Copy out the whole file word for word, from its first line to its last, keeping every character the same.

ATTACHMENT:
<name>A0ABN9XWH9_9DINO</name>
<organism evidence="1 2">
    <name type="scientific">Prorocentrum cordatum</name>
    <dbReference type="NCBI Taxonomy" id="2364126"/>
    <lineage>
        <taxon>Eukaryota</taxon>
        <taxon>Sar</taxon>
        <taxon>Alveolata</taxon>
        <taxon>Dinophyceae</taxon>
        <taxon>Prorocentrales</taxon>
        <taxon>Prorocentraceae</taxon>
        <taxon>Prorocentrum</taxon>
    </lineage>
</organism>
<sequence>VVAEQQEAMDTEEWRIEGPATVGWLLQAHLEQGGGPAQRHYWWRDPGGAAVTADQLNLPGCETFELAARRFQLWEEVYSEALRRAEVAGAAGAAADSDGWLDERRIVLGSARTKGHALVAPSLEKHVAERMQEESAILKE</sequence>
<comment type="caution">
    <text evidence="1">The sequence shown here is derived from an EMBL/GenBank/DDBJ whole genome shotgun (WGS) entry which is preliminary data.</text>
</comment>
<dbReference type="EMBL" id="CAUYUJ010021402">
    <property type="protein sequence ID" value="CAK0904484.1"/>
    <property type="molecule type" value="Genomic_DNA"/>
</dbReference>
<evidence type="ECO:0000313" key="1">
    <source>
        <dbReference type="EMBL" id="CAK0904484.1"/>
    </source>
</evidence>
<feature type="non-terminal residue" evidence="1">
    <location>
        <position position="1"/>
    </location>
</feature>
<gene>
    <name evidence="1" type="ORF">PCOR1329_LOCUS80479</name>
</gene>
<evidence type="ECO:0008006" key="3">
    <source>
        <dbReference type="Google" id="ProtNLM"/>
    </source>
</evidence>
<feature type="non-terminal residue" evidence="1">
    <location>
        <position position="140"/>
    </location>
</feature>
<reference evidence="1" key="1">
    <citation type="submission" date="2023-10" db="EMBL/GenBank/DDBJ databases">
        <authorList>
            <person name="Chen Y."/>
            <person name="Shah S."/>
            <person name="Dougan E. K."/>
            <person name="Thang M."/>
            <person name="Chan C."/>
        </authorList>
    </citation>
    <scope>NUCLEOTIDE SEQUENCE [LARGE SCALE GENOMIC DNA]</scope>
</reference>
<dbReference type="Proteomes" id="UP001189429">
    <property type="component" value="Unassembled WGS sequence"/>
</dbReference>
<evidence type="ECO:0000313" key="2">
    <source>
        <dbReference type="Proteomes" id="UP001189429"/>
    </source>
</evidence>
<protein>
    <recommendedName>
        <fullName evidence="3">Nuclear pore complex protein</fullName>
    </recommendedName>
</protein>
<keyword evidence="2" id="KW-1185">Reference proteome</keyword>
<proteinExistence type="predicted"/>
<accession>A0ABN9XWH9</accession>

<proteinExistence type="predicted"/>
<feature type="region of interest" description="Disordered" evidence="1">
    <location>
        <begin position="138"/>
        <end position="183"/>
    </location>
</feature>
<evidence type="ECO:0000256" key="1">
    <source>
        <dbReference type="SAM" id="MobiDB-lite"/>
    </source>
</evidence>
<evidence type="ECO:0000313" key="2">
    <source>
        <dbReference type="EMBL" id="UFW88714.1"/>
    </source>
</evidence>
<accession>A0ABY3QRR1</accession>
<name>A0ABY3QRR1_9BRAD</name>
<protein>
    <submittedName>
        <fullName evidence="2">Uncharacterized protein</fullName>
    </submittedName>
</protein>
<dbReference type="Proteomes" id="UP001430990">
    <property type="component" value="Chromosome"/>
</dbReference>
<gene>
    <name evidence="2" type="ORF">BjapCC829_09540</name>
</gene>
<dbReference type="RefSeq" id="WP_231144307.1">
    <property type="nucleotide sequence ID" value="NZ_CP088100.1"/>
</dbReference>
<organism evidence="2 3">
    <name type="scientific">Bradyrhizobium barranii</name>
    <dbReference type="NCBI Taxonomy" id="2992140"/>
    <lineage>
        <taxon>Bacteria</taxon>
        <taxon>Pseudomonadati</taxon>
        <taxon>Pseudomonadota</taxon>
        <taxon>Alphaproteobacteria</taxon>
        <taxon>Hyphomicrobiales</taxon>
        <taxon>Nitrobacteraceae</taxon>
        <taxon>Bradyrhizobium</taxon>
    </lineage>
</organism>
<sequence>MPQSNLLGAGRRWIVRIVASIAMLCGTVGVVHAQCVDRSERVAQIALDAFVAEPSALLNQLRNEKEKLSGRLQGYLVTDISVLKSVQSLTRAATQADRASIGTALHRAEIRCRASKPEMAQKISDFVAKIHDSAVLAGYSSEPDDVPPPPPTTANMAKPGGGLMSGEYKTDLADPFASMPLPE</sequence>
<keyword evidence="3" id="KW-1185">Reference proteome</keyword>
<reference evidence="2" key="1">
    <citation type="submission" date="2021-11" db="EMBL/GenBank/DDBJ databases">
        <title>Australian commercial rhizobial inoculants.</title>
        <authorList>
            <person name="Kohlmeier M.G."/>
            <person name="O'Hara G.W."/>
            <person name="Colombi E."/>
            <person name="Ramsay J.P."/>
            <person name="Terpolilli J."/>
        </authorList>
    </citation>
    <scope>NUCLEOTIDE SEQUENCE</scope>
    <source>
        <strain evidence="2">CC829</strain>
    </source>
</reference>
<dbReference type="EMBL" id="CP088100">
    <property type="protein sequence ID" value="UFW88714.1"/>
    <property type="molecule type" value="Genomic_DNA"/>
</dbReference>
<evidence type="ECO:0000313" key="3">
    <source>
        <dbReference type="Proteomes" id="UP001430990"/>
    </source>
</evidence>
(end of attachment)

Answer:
<name>A0ABN9XWH9_9DINO</name>
<organism evidence="1 2">
    <name type="scientific">Prorocentrum cordatum</name>
    <dbReference type="NCBI Taxonomy" id="2364126"/>
    <lineage>
        <taxon>Eukaryota</taxon>
        <taxon>Sar</taxon>
        <taxon>Alveolata</taxon>
        <taxon>Dinophyceae</taxon>
        <taxon>Prorocentrales</taxon>
        <taxon>Prorocentraceae</taxon>
        <taxon>Prorocentrum</taxon>
    </lineage>
</organism>
<sequence>VVAEQQEAMDTEEWRIEGPATVGWLLQAHLEQGGGPAQRHYWWRDPGGAAVTADQLNLPGCETFELAARRFQLWEEVYSEALRRAEVAGAAGAAADSDGWLDERRIVLGSARTKGHALVAPSLEKHVAERMQEESAILKE</sequence>
<comment type="caution">
    <text evidence="1">The sequence shown here is derived from an EMBL/GenBank/DDBJ whole genome shotgun (WGS) entry which is preliminary data.</text>
</comment>
<dbReference type="EMBL" id="CAUYUJ010021402">
    <property type="protein sequence ID" value="CAK0904484.1"/>
    <property type="molecule type" value="Genomic_DNA"/>
</dbReference>
<evidence type="ECO:0000313" key="1">
    <source>
        <dbReference type="EMBL" id="CAK0904484.1"/>
    </source>
</evidence>
<feature type="non-terminal residue" evidence="1">
    <location>
        <position position="1"/>
    </location>
</feature>
<gene>
    <name evidence="1" type="ORF">PCOR1329_LOCUS80479</name>
</gene>
<evidence type="ECO:0008006" key="3">
    <source>
        <dbReference type="Google" id="ProtNLM"/>
    </source>
</evidence>
<feature type="non-terminal residue" evidence="1">
    <location>
        <position position="140"/>
    </location>
</feature>
<reference evidence="1" key="1">
    <citation type="submission" date="2023-10" db="EMBL/GenBank/DDBJ databases">
        <authorList>
            <person name="Chen Y."/>
            <person name="Shah S."/>
            <person name="Dougan E. K."/>
            <person name="Thang M."/>
            <person name="Chan C."/>
        </authorList>
    </citation>
    <scope>NUCLEOTIDE SEQUENCE [LARGE SCALE GENOMIC DNA]</scope>
</reference>
<dbReference type="Proteomes" id="UP001189429">
    <property type="component" value="Unassembled WGS sequence"/>
</dbReference>
<evidence type="ECO:0000313" key="2">
    <source>
        <dbReference type="Proteomes" id="UP001189429"/>
    </source>
</evidence>
<protein>
    <recommendedName>
        <fullName evidence="3">Nuclear pore complex protein</fullName>
    </recommendedName>
</protein>
<keyword evidence="2" id="KW-1185">Reference proteome</keyword>
<proteinExistence type="predicted"/>
<accession>A0ABN9XWH9</accession>

<proteinExistence type="predicted"/>
<feature type="region of interest" description="Disordered" evidence="1">
    <location>
        <begin position="138"/>
        <end position="183"/>
    </location>
</feature>
<evidence type="ECO:0000256" key="1">
    <source>
        <dbReference type="SAM" id="MobiDB-lite"/>
    </source>
</evidence>
<evidence type="ECO:0000313" key="2">
    <source>
        <dbReference type="EMBL" id="UFW88714.1"/>
    </source>
</evidence>
<accession>A0ABY3QRR1</accession>
<name>A0ABY3QRR1_9BRAD</name>
<protein>
    <submittedName>
        <fullName evidence="2">Uncharacterized protein</fullName>
    </submittedName>
</protein>
<dbReference type="Proteomes" id="UP001430990">
    <property type="component" value="Chromosome"/>
</dbReference>
<gene>
    <name evidence="2" type="ORF">BjapCC829_09540</name>
</gene>
<dbReference type="RefSeq" id="WP_231144307.1">
    <property type="nucleotide sequence ID" value="NZ_CP088100.1"/>
</dbReference>
<organism evidence="2 3">
    <name type="scientific">Bradyrhizobium barranii</name>
    <dbReference type="NCBI Taxonomy" id="2992140"/>
    <lineage>
        <taxon>Bacteria</taxon>
        <taxon>Pseudomonadati</taxon>
        <taxon>Pseudomonadota</taxon>
        <taxon>Alphaproteobacteria</taxon>
        <taxon>Hyphomicrobiales</taxon>
        <taxon>Nitrobacteraceae</taxon>
        <taxon>Bradyrhizobium</taxon>
    </lineage>
</organism>
<sequence>MPQSNLLGAGRRWIVRIVASIAMLCGTVGVVHAQCVDRSERVAQIALDAFVAEPSALLNQLRNEKEKLSGRLQGYLVTDISVLKSVQSLTRAATQADRASIGTALHRAEIRCRASKPEMAQKISDFVAKIHDSAVLAGYSSEPDDVPPPPPTTANMAKPGGGLMSGEYKTDLADPFASMPLPE</sequence>
<keyword evidence="3" id="KW-1185">Reference proteome</keyword>
<reference evidence="2" key="1">
    <citation type="submission" date="2021-11" db="EMBL/GenBank/DDBJ databases">
        <title>Australian commercial rhizobial inoculants.</title>
        <authorList>
            <person name="Kohlmeier M.G."/>
            <person name="O'Hara G.W."/>
            <person name="Colombi E."/>
            <person name="Ramsay J.P."/>
            <person name="Terpolilli J."/>
        </authorList>
    </citation>
    <scope>NUCLEOTIDE SEQUENCE</scope>
    <source>
        <strain evidence="2">CC829</strain>
    </source>
</reference>
<dbReference type="EMBL" id="CP088100">
    <property type="protein sequence ID" value="UFW88714.1"/>
    <property type="molecule type" value="Genomic_DNA"/>
</dbReference>
<evidence type="ECO:0000313" key="3">
    <source>
        <dbReference type="Proteomes" id="UP001430990"/>
    </source>
</evidence>